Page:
I recently started learning about domain driven design, CQRS and event sourcing. Up until now, I have been mostly involved in projects that use a ‘classic’ N tier/layer architecture with a relational database. As projects become more complex, I noticed that this model doesn’t always work well.  A while ago, I wrote an article about the N-layer myth which already exposed some of the issues I feel this type of architecture has. The first thing I tried was applying domain driven design within such an architecture.

Domain driven design

So, what is domain driven design actually? In domain driven design, language is the most important factor. What you want to have is the problem domain explicitly expressed inside your code. In essence, as a developer, you want to speak the same language as your business.
Domain driven design can be very simple or very complex. The following is the simplest example I could think of:

var acc = new Account(); var acc2 = new Account(); acc.Balance += 10; acc2.Balance -= 10; public class Account { public decimal Balance { get; set; } }

Here, the logic lives outside of our Account-class. There’s no notion of a transfer and it’s just simply adding and subtracting. This is more of a procedural coding style where you’re just manipulating data. The next snippet shows a very simplistic form of using language to make the behavior explicit (also notice the setter is now private):

var acc = new Account(); var acc2 = new Account(); acc.TransferMoneyTo(acc2, 10); public class Account { public decimal Balance { get; private set; } public void TransferMoneyTo(Account other, decimal amount) { Balance += amount; other.Balance -= amount; } }

Now, obviously there’s much more to domain driven design then this, but the essence is the focus on language and making the implicit explicit.

The problem with DDD and the typical N-layer architecture

While applying DDD to a classic N layer architecture I ran into a few issues and I came to the conclusion to DDD is nearly impossible in such an architecture.

The first reason that I feel true DDD is impossible, is that all your descriptive domain language gets obfuscated by handling the persistence. Sure, we have ORM-frameworks, like Entity Framework and NHibernate, but you still need a lot of mapping and infrastructure code which takes away focus of the domain model. An ORM also doesn’t always allow you to map your domain model to a database model either (as an example see this question by me on Stack Overflow: How to map a Value Type which has a reference to an entity?).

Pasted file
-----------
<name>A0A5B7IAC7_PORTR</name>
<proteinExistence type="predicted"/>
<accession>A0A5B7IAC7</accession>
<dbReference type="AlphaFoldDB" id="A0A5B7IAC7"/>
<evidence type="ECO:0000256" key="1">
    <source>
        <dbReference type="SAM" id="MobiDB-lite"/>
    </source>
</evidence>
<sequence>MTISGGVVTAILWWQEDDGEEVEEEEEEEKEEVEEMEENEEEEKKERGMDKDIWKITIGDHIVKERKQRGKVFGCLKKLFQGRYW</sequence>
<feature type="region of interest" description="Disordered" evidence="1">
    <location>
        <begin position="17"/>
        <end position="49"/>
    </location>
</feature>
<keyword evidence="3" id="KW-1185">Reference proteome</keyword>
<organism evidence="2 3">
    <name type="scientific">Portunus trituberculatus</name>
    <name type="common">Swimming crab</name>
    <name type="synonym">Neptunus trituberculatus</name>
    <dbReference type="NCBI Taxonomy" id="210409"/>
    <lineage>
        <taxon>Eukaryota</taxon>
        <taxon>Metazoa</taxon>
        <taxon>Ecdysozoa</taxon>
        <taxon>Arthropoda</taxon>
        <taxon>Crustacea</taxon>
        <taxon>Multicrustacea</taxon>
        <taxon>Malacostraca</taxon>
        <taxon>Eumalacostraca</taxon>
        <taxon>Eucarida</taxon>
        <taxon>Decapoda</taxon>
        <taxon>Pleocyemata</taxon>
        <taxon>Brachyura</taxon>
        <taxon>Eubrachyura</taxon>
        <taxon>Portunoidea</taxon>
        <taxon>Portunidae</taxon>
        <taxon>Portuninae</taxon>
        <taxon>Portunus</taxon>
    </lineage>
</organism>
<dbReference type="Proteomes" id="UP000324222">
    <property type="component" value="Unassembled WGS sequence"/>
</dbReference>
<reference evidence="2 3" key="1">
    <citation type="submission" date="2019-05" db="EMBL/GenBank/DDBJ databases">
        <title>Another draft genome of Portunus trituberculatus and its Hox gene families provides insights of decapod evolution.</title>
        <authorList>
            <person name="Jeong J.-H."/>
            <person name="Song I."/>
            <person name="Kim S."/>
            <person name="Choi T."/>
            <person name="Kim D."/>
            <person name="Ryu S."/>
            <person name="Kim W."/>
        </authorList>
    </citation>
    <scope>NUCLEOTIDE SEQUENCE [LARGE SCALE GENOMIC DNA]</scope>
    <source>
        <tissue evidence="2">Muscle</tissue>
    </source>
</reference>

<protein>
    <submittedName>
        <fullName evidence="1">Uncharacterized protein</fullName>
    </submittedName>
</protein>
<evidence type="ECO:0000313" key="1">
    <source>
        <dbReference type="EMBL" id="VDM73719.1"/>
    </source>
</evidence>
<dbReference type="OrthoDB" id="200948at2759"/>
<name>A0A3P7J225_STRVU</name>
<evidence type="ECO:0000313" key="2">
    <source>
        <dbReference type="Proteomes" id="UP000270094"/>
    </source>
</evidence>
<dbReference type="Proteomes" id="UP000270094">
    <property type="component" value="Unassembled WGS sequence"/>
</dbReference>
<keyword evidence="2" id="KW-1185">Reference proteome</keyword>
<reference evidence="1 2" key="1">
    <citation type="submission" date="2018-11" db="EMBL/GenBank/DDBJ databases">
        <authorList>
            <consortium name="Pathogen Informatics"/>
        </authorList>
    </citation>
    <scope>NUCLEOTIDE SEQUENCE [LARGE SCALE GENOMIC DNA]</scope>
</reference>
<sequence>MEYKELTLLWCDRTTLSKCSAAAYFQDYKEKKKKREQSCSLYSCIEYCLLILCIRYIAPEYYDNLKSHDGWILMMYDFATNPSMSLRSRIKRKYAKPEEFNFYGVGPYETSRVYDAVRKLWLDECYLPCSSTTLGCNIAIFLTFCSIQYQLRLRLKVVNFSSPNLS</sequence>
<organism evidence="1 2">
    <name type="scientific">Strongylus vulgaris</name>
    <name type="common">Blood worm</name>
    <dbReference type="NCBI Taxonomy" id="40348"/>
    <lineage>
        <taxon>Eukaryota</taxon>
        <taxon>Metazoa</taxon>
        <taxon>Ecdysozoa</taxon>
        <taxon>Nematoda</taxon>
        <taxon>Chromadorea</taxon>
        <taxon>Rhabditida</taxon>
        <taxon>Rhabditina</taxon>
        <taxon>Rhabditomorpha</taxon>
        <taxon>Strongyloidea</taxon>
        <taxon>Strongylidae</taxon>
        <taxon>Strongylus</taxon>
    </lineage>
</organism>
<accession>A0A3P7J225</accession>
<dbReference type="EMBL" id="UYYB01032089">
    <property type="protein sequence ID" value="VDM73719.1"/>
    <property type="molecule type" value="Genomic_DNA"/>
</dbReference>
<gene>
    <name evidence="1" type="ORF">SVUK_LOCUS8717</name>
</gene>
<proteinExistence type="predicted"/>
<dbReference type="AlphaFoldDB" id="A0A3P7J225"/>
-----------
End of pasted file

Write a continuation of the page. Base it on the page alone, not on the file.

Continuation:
So you need to introduce changes in your domain model to accommodate for the database. This is a leaky abstraction, which in my opinion is worse then no abstraction at all.
Having a single database model not only forces you to map your domain to a database model, but it also forces you to map your domain model to views. The code needed to do all this kind of mapping rapidly obfuscates your domain language.

Secondly, since we’re dealing with a relational database, we tend to design from the bottom up. When we think about our domain model, we think in data-models (ie: one-to-many, may-to-many). We know the constraints and thus when we model, we unknowingly model towards these constraints. While a data model can give you some good information about the domain, I feel a behavioral model is much more valuable.

A third reason that it makes our design more complicated then it should be is that we think we need immediate consistency. This seems an important issue but I think we’re putting too much value on immediate consistency. We trick ourselves into thinking that if we have a single source of truth (the database), we always have immediate consistency. The reality is, we are already in a state of eventual consistency. Think about a simple use case: a user edits a product description. In the time between reading the product from the database and the user saving the new value, there’s already a window for someone to change that product or maybe even delete it. We ignore these cases because they are rare. Isn’t it strange that we consider immediate consistency to be a priority but then ignore the cases where it goes wrong? Maybe it’s not all that important after all.